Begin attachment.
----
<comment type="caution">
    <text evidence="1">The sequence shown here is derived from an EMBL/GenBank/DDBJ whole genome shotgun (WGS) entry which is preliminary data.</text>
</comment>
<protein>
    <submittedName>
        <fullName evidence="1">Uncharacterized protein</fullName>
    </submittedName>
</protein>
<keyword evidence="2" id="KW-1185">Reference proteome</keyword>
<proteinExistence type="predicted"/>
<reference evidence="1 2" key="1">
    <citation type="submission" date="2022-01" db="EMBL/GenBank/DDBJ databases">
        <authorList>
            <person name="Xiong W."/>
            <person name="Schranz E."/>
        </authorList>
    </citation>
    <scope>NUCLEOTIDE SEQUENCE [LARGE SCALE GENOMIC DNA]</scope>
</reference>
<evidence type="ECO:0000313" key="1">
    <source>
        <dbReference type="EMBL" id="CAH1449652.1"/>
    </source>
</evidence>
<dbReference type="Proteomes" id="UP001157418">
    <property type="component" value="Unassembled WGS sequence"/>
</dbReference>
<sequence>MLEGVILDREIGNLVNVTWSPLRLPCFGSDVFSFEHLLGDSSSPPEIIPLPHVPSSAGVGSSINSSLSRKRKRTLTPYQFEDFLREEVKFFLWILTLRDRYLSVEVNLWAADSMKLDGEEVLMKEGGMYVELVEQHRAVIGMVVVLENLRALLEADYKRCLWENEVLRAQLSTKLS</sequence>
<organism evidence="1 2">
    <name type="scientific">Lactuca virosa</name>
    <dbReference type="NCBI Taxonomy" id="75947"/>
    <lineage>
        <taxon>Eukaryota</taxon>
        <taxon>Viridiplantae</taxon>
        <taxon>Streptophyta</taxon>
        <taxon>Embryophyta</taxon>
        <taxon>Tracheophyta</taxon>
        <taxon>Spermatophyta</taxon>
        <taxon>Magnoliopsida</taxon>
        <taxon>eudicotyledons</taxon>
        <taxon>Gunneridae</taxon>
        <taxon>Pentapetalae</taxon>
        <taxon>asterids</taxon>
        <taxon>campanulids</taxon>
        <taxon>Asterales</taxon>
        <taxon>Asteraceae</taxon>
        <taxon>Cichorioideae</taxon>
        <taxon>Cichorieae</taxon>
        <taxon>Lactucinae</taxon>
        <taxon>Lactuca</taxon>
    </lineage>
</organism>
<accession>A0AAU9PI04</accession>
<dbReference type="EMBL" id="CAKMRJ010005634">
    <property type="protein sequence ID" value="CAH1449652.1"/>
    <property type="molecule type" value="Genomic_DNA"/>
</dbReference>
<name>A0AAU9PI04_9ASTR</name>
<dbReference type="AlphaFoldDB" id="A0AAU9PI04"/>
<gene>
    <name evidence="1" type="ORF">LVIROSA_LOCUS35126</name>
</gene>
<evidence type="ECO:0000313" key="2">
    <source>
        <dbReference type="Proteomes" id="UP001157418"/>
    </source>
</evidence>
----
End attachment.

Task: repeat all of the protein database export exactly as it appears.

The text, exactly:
<comment type="caution">
    <text evidence="1">The sequence shown here is derived from an EMBL/GenBank/DDBJ whole genome shotgun (WGS) entry which is preliminary data.</text>
</comment>
<protein>
    <submittedName>
        <fullName evidence="1">Uncharacterized protein</fullName>
    </submittedName>
</protein>
<keyword evidence="2" id="KW-1185">Reference proteome</keyword>
<proteinExistence type="predicted"/>
<reference evidence="1 2" key="1">
    <citation type="submission" date="2022-01" db="EMBL/GenBank/DDBJ databases">
        <authorList>
            <person name="Xiong W."/>
            <person name="Schranz E."/>
        </authorList>
    </citation>
    <scope>NUCLEOTIDE SEQUENCE [LARGE SCALE GENOMIC DNA]</scope>
</reference>
<evidence type="ECO:0000313" key="1">
    <source>
        <dbReference type="EMBL" id="CAH1449652.1"/>
    </source>
</evidence>
<dbReference type="Proteomes" id="UP001157418">
    <property type="component" value="Unassembled WGS sequence"/>
</dbReference>
<sequence>MLEGVILDREIGNLVNVTWSPLRLPCFGSDVFSFEHLLGDSSSPPEIIPLPHVPSSAGVGSSINSSLSRKRKRTLTPYQFEDFLREEVKFFLWILTLRDRYLSVEVNLWAADSMKLDGEEVLMKEGGMYVELVEQHRAVIGMVVVLENLRALLEADYKRCLWENEVLRAQLSTKLS</sequence>
<organism evidence="1 2">
    <name type="scientific">Lactuca virosa</name>
    <dbReference type="NCBI Taxonomy" id="75947"/>
    <lineage>
        <taxon>Eukaryota</taxon>
        <taxon>Viridiplantae</taxon>
        <taxon>Streptophyta</taxon>
        <taxon>Embryophyta</taxon>
        <taxon>Tracheophyta</taxon>
        <taxon>Spermatophyta</taxon>
        <taxon>Magnoliopsida</taxon>
        <taxon>eudicotyledons</taxon>
        <taxon>Gunneridae</taxon>
        <taxon>Pentapetalae</taxon>
        <taxon>asterids</taxon>
        <taxon>campanulids</taxon>
        <taxon>Asterales</taxon>
        <taxon>Asteraceae</taxon>
        <taxon>Cichorioideae</taxon>
        <taxon>Cichorieae</taxon>
        <taxon>Lactucinae</taxon>
        <taxon>Lactuca</taxon>
    </lineage>
</organism>
<accession>A0AAU9PI04</accession>
<dbReference type="EMBL" id="CAKMRJ010005634">
    <property type="protein sequence ID" value="CAH1449652.1"/>
    <property type="molecule type" value="Genomic_DNA"/>
</dbReference>
<name>A0AAU9PI04_9ASTR</name>
<dbReference type="AlphaFoldDB" id="A0AAU9PI04"/>
<gene>
    <name evidence="1" type="ORF">LVIROSA_LOCUS35126</name>
</gene>
<evidence type="ECO:0000313" key="2">
    <source>
        <dbReference type="Proteomes" id="UP001157418"/>
    </source>
</evidence>